One of the questions we get asked pretty frequently here at BMD is “Do I need a shot blaster?” or something similar like “What are shot blasters used for?” To those questions we answer, “Yes,” and “Everything.”

Shot blasters are one of the more effective and useful pieces of equipment you should invest in if you work with metal, concrete, or surface preparation. To give you a better idea of how and why you need one, we’re sharing a more in-depth look at their versatility and functionality.

What Is Shot Blasting?

At it’s most basic, a shot blaster is a machine that is generally equipped with a wheel inside that is fitted with paddle-like blades. Steel pellets, or “shot,” is added to the hopper and as the wheel turns at a high speed, it’s able to eject the shot out through centrifugal force. The shot makes contact with a surface with such force, it blasts away dirt, paint, rust, and other materials from a surface.

As the operator propels the machine forward, or drives it forward in the case of ride-on shot blasters, an attached dust collector sucks up dust, paint chips or bits of rust or coating, and damaged shot, while the rest of the shot is pulled back into the machine and reused. This reduces cleanup time and limits the amount of dangerous dust in the air.

Using a Shot Blaster for Surface Preparation

Shot blasting is generally the preferred method of removing a coating from concrete or metal. It’s especially effective to remove paint, adhesive, and epoxy or to clean rust, caked on dirt, and oily grime from a surface. Once the surface is free of paint or old coatings and is cleaned of rust and grime, it’s ready for a new coating of paint or epoxy.

While a floor grinder can often be used to remove coatings and paint on concrete, it often takes several passes. Meanwhile, a powerful shot blaster can do the same job in just one or two passes.

Using a Shot Blaster to Change a Concrete Surface Profile

A concrete surface profile (CSP) is the standard measure of how rough a concrete surface is. The scale is one to 10 with the rougher the concrete, the higher the CSP. While concrete with a CSP of one is very smooth, a CSP of nine or 10 is incredibly rough with high peaks and valleys along the surface.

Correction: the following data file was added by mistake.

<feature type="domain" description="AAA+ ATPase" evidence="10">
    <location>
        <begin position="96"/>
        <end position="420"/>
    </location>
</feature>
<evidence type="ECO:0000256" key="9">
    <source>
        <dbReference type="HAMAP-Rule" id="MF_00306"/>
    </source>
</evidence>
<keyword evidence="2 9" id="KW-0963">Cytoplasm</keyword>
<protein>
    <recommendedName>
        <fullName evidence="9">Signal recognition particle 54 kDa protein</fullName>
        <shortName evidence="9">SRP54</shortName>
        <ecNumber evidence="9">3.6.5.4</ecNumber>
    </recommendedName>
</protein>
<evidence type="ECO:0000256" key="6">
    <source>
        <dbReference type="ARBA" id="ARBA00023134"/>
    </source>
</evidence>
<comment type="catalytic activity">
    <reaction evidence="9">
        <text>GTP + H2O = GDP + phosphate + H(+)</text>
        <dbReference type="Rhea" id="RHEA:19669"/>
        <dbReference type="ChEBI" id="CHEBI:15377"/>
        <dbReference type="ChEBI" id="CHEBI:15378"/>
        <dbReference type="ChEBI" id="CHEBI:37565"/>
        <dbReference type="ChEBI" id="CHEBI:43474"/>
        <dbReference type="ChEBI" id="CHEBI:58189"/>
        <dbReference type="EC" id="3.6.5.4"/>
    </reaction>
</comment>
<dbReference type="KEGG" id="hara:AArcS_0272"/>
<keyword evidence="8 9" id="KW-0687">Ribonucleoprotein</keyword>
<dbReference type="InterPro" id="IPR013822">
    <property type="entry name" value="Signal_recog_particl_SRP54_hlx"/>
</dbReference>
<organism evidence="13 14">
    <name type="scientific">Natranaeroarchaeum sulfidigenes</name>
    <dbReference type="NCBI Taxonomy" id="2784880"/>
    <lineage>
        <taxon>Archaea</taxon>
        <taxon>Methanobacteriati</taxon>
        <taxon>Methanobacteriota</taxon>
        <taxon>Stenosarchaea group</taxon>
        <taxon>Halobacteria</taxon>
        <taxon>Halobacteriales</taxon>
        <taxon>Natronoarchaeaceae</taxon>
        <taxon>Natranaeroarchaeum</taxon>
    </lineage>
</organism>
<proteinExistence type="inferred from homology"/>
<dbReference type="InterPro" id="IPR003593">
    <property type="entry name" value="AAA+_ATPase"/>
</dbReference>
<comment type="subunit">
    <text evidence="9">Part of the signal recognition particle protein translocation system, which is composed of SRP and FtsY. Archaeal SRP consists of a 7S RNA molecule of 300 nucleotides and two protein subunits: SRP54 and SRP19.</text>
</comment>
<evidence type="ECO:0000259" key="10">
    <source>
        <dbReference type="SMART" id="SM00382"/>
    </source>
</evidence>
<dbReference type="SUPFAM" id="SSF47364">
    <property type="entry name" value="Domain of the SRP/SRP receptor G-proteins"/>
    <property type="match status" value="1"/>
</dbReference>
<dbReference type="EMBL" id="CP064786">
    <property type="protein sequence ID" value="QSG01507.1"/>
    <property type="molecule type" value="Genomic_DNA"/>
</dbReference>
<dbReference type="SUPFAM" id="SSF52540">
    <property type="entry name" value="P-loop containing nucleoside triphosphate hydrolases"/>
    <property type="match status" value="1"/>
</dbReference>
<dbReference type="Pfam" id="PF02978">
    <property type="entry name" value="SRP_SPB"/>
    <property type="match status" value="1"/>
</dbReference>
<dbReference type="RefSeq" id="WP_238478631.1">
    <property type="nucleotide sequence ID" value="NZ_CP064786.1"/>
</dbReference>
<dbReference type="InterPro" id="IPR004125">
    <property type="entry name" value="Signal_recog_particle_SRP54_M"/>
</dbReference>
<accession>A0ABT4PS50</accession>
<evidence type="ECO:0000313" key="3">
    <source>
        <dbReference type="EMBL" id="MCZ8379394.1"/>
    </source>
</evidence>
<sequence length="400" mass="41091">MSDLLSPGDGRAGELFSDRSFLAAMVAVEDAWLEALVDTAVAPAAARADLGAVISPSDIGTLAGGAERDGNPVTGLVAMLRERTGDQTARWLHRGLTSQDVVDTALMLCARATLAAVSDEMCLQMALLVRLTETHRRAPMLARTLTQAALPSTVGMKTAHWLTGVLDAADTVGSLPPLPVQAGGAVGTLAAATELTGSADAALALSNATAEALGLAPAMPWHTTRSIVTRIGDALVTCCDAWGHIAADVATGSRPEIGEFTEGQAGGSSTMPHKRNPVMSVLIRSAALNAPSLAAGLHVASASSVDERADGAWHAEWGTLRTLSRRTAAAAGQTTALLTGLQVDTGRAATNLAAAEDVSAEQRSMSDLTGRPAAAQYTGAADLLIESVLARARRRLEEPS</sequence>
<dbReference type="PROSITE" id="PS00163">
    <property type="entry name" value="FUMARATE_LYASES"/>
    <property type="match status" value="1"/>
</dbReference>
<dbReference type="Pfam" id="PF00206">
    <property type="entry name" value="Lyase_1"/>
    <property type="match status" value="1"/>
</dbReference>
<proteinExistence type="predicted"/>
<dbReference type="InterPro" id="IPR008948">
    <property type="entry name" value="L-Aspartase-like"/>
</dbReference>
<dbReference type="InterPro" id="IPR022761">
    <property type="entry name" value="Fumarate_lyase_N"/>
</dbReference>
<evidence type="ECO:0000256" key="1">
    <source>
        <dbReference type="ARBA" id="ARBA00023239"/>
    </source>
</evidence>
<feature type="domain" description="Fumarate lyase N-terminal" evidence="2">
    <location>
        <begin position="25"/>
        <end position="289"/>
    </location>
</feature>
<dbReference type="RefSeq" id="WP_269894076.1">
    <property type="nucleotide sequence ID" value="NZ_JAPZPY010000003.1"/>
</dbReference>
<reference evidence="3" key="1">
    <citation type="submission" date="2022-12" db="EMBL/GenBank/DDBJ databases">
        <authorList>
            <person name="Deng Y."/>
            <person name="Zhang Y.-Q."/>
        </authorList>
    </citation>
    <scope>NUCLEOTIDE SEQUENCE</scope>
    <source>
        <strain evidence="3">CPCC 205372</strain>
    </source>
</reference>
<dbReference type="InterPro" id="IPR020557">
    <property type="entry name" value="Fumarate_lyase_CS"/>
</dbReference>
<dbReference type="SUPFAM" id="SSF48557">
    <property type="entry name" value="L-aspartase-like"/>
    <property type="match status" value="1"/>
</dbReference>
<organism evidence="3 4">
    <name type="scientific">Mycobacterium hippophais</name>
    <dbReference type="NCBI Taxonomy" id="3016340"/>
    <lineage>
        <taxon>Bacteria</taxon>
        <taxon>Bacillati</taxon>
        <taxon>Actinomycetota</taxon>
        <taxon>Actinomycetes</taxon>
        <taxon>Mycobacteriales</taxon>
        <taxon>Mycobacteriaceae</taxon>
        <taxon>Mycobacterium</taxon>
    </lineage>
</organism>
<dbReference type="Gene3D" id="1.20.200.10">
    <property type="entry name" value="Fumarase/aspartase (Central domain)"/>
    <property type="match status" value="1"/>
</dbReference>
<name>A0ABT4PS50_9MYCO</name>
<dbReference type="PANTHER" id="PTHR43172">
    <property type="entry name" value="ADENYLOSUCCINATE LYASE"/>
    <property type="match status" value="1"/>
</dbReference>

Floor grinders are often used to get the smooth surface profile. However, if a non-slip surface is needed for safety, such as around a loading dock, or a larger surface area is necessary to ensure a mastic coating adheres properly, a shot blaster is used. Depending on the size of shot and the amount of force, shot blasters are used to achieve a CSP between three and nine.

When Are Shot Blasters Not Used

While shot blasters are highly versatile, easily able to remove paint, rust, and adhesive with ease, it’s not ideal for every situation. We mentioned the need for a smooth concrete surface profile requiring a floor grinder. If you are trying to remove thick rubber coating, the shot will most likely not be able to penetrate the material. In this case along with removing carpet or hardwood flooring, a ride on floor scraper may be the better option. However, most surface preparation tasks related to metal, brick, stone, or concrete can be completed with a shot blaster.

Contact Us for the Right Shot Blaster for Your Business

If you’re ready to invest in a shot blaster, the experienced sales team at BMD can help. We have a great variety of both Blastrac and IMPACTS brand blasters, as well as the shot blasting parts and accessories you need to get the job done right. To learn more about our selection and determine which one is right for you, reach out to us by filling out our contact form or calling  815-472-9754.